I don't know of an equivalent for other OSes, unfortunately.
No detection method appears to be present in Windows 10, it's all geared towards LTE modems integrated in the machine.
I really wish this had been standardised.
As anyone aware of even better solutions than this?
This is more akin to building a basic consumer all-in-one router -- which I think actually sounds cooler.
So the pieces that this article puts together:
* Bridging the Pi's ethernet and wireless interface and setting up DHCP pointing to a forwarding DNS server on the bridge with dnsmasq.
* Setting up Linux IP forwarding and the iptables rules needed to perform NAT over the WAN.
* Setting up a wireless access point on the Pi with hostapd.
It really is super cool that for $35 and an hour you can have a functioning, albeit not super fast, router that's basically ready to be plugged into a modem and work.
For anyone who is interested in setting up their own LTE base station (which can be legal, btw) consider the LimeSDR Mini 
Oh, and learning ethernet cables are a monstrous power draw and you're much better off using wifi for everything.
I mean, yeah it's cool to have. But I can't help but feel like it's a bit trivial.
Without doing any analysis at all, I suspect the idle behaviour is a big difference; Wifi goes silent if there's no traffic, apart from AP beacons, but Ethernet continuously transmits "fast link pulses" every 16 miliseconds to maintain autonegotiation and detect connection lost.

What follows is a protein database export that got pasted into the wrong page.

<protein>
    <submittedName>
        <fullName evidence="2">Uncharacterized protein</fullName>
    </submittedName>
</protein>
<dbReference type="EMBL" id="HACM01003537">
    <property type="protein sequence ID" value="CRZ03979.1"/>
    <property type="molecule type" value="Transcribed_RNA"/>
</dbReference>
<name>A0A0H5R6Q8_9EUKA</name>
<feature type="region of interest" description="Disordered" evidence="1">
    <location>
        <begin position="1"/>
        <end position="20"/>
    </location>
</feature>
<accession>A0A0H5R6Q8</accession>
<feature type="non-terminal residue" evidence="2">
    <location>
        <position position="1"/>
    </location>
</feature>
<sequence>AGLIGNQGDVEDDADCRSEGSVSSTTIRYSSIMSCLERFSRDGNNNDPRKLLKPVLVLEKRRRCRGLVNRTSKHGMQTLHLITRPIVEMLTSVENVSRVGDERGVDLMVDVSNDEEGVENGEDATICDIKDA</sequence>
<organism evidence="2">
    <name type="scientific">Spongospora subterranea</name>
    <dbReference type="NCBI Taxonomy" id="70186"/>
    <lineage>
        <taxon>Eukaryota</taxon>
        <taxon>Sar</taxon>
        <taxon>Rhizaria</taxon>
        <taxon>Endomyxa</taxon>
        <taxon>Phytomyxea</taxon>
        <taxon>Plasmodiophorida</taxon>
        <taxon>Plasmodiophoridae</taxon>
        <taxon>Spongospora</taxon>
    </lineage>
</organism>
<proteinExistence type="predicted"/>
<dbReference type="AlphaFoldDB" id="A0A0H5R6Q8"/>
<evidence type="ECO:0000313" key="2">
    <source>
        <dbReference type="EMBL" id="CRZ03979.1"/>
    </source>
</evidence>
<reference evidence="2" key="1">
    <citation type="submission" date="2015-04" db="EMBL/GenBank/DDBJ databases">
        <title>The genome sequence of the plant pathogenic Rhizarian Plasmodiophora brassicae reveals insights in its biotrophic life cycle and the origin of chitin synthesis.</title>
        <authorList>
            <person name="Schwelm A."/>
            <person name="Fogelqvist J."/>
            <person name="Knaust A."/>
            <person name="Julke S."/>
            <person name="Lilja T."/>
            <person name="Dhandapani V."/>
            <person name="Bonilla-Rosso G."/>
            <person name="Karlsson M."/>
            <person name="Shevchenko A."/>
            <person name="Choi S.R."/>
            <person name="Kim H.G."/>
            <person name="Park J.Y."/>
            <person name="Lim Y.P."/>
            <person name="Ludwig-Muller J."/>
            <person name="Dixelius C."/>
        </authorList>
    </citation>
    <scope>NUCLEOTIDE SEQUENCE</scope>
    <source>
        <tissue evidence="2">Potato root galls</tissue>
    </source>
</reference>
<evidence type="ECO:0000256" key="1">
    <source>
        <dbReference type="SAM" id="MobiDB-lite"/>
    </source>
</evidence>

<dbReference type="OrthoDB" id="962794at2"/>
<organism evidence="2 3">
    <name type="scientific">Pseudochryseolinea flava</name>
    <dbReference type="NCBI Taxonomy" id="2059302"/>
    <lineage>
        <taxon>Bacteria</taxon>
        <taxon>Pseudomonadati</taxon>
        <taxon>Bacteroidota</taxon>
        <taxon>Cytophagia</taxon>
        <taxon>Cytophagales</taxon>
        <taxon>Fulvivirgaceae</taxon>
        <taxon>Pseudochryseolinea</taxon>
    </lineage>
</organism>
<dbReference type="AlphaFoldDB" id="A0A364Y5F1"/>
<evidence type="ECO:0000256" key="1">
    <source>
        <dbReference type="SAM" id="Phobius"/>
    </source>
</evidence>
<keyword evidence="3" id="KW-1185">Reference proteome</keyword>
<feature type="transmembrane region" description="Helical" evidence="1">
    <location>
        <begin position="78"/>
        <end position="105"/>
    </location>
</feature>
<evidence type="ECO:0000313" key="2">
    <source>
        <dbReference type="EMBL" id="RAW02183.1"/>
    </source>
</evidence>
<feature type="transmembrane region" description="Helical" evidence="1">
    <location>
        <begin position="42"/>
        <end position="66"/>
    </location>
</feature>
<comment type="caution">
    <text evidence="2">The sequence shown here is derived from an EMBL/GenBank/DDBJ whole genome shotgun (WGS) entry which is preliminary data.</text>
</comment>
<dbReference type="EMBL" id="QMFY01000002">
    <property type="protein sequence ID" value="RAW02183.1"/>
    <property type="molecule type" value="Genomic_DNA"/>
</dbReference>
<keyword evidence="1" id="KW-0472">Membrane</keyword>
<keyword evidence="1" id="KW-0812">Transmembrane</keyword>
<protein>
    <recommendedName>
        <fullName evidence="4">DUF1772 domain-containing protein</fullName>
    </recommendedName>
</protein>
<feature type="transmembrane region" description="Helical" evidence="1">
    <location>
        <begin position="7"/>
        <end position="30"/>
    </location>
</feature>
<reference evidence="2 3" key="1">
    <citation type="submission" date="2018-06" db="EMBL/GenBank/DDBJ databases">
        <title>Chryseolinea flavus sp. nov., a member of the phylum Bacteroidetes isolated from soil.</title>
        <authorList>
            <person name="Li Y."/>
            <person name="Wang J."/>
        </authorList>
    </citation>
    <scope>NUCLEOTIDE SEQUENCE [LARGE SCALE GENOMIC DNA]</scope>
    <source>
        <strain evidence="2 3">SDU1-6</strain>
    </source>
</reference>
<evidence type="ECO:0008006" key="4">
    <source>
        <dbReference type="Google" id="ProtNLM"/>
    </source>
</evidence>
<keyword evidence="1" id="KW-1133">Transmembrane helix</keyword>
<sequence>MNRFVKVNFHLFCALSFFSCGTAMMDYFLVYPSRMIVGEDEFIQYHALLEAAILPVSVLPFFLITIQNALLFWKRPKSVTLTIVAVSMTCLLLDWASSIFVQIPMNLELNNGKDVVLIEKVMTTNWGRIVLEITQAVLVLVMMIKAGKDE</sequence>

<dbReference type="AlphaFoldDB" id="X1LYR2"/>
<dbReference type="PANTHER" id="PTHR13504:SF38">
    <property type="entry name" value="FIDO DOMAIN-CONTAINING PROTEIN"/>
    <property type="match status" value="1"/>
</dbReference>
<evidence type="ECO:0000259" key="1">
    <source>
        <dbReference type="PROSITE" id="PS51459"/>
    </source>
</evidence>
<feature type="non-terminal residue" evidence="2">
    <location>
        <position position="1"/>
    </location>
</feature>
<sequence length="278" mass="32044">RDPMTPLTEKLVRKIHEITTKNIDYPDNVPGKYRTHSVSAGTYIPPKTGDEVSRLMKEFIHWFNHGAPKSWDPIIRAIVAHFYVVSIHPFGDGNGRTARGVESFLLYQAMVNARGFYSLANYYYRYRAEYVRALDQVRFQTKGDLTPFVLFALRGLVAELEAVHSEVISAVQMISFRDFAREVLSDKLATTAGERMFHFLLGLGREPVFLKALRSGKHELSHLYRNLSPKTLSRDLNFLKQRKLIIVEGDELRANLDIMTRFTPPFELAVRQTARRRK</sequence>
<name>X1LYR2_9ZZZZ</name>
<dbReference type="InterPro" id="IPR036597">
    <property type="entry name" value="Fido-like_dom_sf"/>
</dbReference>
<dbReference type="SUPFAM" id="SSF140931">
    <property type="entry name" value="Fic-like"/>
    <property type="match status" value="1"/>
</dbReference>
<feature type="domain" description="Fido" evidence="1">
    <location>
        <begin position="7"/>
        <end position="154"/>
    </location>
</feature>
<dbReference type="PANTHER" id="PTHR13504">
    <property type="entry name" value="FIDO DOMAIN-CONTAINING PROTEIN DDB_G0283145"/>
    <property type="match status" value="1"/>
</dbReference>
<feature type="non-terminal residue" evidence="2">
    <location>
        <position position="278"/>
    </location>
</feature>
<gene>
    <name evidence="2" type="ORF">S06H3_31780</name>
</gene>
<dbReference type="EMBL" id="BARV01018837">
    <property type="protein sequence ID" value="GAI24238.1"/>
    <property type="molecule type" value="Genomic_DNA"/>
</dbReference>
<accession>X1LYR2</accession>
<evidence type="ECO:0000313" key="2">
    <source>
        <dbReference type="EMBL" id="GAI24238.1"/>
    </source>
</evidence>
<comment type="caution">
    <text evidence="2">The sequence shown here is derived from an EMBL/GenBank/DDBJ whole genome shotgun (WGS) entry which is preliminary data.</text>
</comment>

That might be unique to the RPi hardware I used. It might not.
Maybe I should have written that article. :)
If the ethernet cable is disconnected, that chip mostly powers down.
I think it's a Pi related thing rather than being inherent to Ethernet. In fact, if I were to guess, the energy per bit per meter of ethernet is probably far far lower than WiFi.
I confess I screwed up on the battery choices more times than I care to admit.
Secondly, I hoped it was about the using the LTE dongle in modem mode via vwdial (or similar) rather than in RNDIS/network interface mode.
E3372 can be reflashed to do this.
But I might be bias, I'd really ike a CAT-M1 and NB-IOT base station
I know the spectrum isn’t licensed for us, but wouldn’t it be great if someone figures out how to build a booster for those of us with a weak signal.
Then I went overboard and set up routing so bulk traffic (OS updates, backups) go over a slower DSL connection, while other traffic goes over LTE. And if LTE goes down, it switches to the DSL connection.
So I set up mwan3 and have more and more respect for what one can do with Openwrt and off-the-shelf router.
For some reason doing anything a normal Linux user would do but on a raspberry pi is instant clickbait.
How's authentication done? How does T-Mobile permit you to use their frequencies?
I would also think the widespread deployment of legit femtocells would provide a decent cover.
But yes, it is generally illegal. (Though this hasn't stopped OpenBTS from being developed)
Should I really read that as you had a legitimate cell radio device, and just attached an unauthorized antenna? Or was the radio itself experimental/unapproved?
Those reviews may be for the earlier versions of the Espressobin.
I had good luck with the Turris Omnia which is based on the same platform.
There's also the Turris Mox coming out soon.